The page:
Example 5 100 litres of latex prepared in accordance with Specification D were blended with 42 litres of a 2% aqueous methyl cellulose solution (viscosity of the 2% solution 400 cp., degree of substitution 1.1-1.4). This mixture and at the same time 3 times its quantity by volume of water at 50 C. were introduced into a flow mixer. The polymer particles formed were washed with warm water, mechanically dewatered to a solids content of from about 40 to 50% and the resulting solids paste was introduced into fluidized bed equipped with a stirrer. The fluidized bed initially functions as a stirred bubble column because the warm air passes upwards through the stirred paste. As drying increases, the normal operational state of a stirred fluidized bed was achieved. On completion of drying, an extremely fine free-flowing rubber powder was obtained.

Example 6 Into 100 litres of the latex prepared in accordance with Specification D with a polymer content of 30%, there were stirred 75 litres of a 2% aqueous methyl cellulose solution (viscosity 4,000 cp., degree of substitution 1.5- and the resulting mixture was stirred into 800 litres of water at 80 C. The rubber particles formed are readily filtered off and the hot filter cake, containing approximately 40% of water, readily disintegrated back into crumbs which were dried in a pneumatic conveying dryer.

Example 7 Into 100 litres of latex prepared in accordance with Specification D having a polymer content of 48% there were stirred 170 litres of the methyl cellulose solution of Example 6 and the resulting product was stirred into 1300 litres of water at 90 C. The coagulate was dewatered to a water content of approximately 50% under light pressure on a sieve belt and the resulting mass was passed through a sieve with 2 mm. meshes and the re sulting crumbs were dried with stirring in a fluidized bed to form a powder. 1

Example 8 Into 3600 litres of a latex prepared in accordance with Specification D were stirred 900 litres of a 2% aqueous methyl cellulose solution (viscosity 4000 cp., degree of substitution 1.5-2.0) and the resulting mixture was blended with 100 litres of water, heated to 40 C. and then creamed for 16 hours by which time 2275 litres of a clear serum had formed. The serum was separated ofl and found to contain approximately 50% of the emulsifier and 10% of the methyl cellulose used. The solids concentrate formed, i.e. the creamed polymer rich, viscous phase was then delivered together with 6 times its volume of water at 70 C. to an impeller homogeniser and the product of low emulsifier content formed dewatered on a sieve belt and then introduced into a dryer by means of a spraying disc. A crumb-like emulsifier-free rubber powder was formed.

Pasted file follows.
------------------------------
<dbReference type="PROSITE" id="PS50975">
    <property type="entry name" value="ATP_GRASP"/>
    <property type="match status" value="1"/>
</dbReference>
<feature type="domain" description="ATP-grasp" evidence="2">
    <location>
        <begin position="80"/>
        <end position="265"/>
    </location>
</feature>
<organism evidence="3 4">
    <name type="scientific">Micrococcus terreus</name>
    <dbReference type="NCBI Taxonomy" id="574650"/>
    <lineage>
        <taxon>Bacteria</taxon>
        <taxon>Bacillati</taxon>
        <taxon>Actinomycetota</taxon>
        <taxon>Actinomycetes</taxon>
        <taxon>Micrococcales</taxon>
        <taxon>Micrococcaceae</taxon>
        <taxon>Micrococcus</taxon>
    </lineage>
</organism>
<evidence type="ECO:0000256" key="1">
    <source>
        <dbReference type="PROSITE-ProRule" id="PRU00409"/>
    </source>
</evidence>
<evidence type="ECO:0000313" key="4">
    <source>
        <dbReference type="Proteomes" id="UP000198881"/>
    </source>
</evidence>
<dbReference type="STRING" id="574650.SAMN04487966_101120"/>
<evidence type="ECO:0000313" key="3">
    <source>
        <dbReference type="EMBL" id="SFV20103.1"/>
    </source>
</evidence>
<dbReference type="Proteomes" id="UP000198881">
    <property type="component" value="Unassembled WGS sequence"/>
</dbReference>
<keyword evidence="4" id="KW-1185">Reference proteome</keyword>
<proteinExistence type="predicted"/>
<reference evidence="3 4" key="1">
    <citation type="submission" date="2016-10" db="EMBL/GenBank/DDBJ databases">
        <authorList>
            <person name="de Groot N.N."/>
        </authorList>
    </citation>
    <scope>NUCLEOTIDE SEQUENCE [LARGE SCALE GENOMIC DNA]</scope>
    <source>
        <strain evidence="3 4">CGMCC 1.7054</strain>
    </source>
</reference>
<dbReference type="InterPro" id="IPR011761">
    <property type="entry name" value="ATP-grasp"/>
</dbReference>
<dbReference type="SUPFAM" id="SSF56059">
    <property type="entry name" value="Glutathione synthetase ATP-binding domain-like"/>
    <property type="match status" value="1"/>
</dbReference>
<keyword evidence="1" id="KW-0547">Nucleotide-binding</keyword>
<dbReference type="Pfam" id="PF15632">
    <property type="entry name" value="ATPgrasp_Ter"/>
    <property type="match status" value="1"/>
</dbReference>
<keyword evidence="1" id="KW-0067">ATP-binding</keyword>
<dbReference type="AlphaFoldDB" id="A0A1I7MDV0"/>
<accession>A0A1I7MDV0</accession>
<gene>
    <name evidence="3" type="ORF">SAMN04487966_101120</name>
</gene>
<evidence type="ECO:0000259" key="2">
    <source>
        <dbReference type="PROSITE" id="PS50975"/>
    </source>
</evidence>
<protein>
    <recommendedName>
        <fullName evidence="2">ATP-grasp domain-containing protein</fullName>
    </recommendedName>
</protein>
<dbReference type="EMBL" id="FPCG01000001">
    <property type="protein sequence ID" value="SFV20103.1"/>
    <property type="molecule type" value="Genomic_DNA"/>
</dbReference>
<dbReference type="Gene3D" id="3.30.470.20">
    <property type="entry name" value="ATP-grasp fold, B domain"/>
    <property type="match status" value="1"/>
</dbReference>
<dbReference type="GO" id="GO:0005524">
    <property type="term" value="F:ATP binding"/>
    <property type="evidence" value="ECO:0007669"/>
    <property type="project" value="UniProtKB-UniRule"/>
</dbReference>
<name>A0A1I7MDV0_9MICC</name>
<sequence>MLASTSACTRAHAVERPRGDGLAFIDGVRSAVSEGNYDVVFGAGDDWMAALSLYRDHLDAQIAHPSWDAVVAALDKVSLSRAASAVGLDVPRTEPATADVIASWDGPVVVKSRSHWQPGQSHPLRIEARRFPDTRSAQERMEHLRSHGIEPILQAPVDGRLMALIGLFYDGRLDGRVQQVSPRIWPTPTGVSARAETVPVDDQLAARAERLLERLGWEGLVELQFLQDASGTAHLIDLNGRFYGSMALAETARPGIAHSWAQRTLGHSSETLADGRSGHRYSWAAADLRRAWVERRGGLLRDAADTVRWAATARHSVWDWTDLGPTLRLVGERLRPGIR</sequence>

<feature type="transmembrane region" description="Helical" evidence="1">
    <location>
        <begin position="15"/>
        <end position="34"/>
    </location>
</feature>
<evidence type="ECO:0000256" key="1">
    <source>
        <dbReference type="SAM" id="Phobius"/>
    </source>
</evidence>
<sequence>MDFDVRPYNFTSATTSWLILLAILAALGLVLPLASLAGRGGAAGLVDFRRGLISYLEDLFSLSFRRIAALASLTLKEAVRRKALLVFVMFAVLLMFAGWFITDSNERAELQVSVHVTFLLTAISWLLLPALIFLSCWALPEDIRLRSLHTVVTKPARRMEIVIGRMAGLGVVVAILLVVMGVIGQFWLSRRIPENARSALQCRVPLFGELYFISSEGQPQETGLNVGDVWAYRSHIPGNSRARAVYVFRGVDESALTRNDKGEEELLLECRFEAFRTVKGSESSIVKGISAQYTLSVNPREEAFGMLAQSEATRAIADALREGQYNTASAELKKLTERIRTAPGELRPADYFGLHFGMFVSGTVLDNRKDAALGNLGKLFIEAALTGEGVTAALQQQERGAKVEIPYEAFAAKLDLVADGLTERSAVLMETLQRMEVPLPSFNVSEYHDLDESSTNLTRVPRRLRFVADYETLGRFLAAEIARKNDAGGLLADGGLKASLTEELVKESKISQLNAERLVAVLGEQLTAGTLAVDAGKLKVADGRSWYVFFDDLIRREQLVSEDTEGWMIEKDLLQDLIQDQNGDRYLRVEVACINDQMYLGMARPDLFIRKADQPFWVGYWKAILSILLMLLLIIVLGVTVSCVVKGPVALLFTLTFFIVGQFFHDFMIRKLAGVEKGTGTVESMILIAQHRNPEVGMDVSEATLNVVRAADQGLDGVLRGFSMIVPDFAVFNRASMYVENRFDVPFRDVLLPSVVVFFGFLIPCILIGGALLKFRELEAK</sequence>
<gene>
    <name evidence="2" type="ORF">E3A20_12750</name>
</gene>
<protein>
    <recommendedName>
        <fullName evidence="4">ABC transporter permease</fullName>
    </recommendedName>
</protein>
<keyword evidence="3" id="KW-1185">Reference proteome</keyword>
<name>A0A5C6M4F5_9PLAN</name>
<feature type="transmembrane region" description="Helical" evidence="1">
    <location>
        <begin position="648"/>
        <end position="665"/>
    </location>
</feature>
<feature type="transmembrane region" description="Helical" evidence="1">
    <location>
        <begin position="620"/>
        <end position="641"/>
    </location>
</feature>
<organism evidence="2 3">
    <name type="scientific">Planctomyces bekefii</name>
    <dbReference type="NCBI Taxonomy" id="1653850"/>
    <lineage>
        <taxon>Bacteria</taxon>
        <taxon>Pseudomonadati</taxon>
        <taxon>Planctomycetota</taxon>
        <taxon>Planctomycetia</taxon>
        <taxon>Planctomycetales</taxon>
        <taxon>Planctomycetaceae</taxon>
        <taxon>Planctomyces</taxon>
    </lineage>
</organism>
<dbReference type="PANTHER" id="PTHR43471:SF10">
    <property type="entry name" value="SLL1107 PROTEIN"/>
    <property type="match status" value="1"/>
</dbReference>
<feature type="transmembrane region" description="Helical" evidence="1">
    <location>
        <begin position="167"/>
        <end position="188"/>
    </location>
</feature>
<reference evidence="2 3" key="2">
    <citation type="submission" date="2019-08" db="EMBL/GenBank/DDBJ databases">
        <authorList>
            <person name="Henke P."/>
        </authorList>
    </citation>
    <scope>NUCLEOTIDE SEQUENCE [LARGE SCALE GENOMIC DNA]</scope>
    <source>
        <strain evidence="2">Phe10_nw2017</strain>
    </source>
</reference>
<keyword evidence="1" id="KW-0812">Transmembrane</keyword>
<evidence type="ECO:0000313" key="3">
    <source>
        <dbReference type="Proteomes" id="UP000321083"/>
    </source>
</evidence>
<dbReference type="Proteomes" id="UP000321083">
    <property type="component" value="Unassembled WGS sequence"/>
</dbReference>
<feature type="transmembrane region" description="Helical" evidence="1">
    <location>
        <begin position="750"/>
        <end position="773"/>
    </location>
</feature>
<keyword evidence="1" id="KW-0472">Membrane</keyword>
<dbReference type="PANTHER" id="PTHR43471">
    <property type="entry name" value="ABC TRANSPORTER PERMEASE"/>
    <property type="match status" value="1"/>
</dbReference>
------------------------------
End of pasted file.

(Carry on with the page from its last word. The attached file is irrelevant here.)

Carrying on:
Example 9 Into 100 litres of the latex prepared in accordance with Specification D were stirred 36 litres of a 2% aqueous methyl cellulose solution (viscosity of the 2% solution 4000 cp., degree of substitution 1.5-2.0). This mixture was stirred into 600 litres of water at approximately 20 C., and stirring was continued for 30 minutes. The polymer particles formed were mechanically dewatered to a residual moisture content of 30-40%, subsequently passed through a continuous sieve to loosen up the rubber crumbs and dried in a stirred fluidized bed. A free-flowing powder was formed.